NASHVILLE -- Before mentioning the National Rifle Association or even firearms at the gun rights group’s annual meeting in Nashville on Friday, Wisconsin Gov. Scott Walker, a Republican, asked all the men and women in the audience who serve or have served in the armed forces to stand so they could be properly thanked.
“Freedom. Endowed by our Creator. Defined by our Constitution, but defended each and every day by the men and women who proudly wear the uniform of these United States,” Walker began.
He then asked anyone who is serving or has served in the military to stand and be recognized. Predictably, the audience immediately erupted in applause.
The governor said he carries patches with him every day to remind him of the men and women from the National Guard units in Wisconsin that are still deployed today.
Prior to that, Walker received a standing ovation when he was introduced on stage -- and it would be the first of several during the speech that was well-received by attendees.
Walker, a possible 2016 GOP presidential candidate, then touted his A+ NRA rating, calling it a “badge of honor” even if the left considers it a “Scarlet Letter.”
But his speech quickly turned political. Walker went after President Barack Obama for seemingly forgetting that he took an oath to “preserve, protect and defend the Constitution of the United States.”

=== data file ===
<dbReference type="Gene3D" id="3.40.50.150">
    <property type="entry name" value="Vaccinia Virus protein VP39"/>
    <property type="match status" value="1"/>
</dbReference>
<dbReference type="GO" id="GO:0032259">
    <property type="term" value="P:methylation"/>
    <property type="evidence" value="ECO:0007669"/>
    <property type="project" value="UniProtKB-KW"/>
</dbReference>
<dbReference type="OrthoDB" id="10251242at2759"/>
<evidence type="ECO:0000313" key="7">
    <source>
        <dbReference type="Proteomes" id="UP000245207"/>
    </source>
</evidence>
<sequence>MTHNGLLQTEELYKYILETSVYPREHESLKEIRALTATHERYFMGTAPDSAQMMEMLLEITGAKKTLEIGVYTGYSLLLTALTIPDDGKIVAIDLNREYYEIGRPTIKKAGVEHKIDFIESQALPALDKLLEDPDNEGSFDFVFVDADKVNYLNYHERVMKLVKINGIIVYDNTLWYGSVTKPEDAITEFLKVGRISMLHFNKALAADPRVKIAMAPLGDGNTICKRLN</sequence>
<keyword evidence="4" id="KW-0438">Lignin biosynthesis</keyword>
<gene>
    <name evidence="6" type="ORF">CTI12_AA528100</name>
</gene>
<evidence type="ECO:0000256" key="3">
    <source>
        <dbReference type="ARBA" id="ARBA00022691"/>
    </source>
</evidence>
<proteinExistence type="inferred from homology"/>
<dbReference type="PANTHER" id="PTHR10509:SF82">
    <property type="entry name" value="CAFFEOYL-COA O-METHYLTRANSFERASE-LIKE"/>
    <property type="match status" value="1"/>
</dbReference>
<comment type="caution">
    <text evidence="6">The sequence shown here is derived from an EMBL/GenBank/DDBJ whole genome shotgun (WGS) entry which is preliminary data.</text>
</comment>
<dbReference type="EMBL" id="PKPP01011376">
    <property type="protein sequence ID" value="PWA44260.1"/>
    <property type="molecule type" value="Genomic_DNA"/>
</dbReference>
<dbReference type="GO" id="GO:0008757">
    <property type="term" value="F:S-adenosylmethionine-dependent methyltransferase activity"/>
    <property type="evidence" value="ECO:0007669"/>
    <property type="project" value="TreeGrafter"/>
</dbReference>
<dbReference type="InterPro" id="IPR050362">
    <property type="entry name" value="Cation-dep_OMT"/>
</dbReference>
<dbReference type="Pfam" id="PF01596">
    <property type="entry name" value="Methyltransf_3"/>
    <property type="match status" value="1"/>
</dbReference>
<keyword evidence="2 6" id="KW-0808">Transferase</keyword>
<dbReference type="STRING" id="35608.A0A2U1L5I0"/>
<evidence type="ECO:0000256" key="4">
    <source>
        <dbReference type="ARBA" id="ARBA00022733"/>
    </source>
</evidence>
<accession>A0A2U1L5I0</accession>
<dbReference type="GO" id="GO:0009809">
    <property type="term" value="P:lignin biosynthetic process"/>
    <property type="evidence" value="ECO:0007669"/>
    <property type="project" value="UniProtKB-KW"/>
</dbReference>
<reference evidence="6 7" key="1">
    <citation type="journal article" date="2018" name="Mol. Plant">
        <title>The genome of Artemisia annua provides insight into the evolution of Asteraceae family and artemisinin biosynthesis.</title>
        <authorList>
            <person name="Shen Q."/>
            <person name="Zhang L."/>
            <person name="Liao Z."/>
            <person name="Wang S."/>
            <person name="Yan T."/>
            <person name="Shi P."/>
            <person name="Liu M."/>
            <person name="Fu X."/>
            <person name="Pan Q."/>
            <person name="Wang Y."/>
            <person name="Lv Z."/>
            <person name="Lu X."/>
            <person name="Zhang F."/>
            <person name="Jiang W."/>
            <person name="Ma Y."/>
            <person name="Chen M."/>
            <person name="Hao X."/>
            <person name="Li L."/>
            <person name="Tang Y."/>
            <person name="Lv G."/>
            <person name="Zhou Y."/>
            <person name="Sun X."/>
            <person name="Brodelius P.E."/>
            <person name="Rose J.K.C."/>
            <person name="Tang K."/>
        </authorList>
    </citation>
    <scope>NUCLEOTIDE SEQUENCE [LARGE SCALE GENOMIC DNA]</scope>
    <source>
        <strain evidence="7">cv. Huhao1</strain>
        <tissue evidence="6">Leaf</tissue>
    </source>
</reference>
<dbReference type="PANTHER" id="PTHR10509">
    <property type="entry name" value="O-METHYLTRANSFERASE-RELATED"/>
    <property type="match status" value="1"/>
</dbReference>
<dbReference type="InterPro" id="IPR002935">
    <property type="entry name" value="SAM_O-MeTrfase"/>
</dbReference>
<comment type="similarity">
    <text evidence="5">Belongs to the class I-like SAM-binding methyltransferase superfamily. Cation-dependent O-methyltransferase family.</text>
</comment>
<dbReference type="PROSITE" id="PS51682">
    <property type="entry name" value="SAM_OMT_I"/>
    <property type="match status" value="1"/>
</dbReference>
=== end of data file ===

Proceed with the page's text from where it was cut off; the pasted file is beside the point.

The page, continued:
“Well, Mr. President, last time I checked the Second Amendment is part of that Constitution,” Walker said, adding that the country deserves a president who understands that.
He continued hammering Obama, criticizing the president as someone who “draws a line in the sand and allows people to cross it – we've got a president who calls ISIS the 'JV squad', Yemen a success story and Iran a place we can do business with.”
Walker received another standing ovation when he told the audience that American needs a commander-in-chief who understands that "radical Islamic terrorism is a threat" and will actually treat Israel like an ally.
But in closing, Walker talked about his optimism for the future and the reason why America has always been "exceptional."
In times of crisis, Walker said, "there have been men and women of courage who have been willing to stand up and think more about the future of their children and grandchildren then they thought about their own futures."
"Let this be that moment in history," he concluded.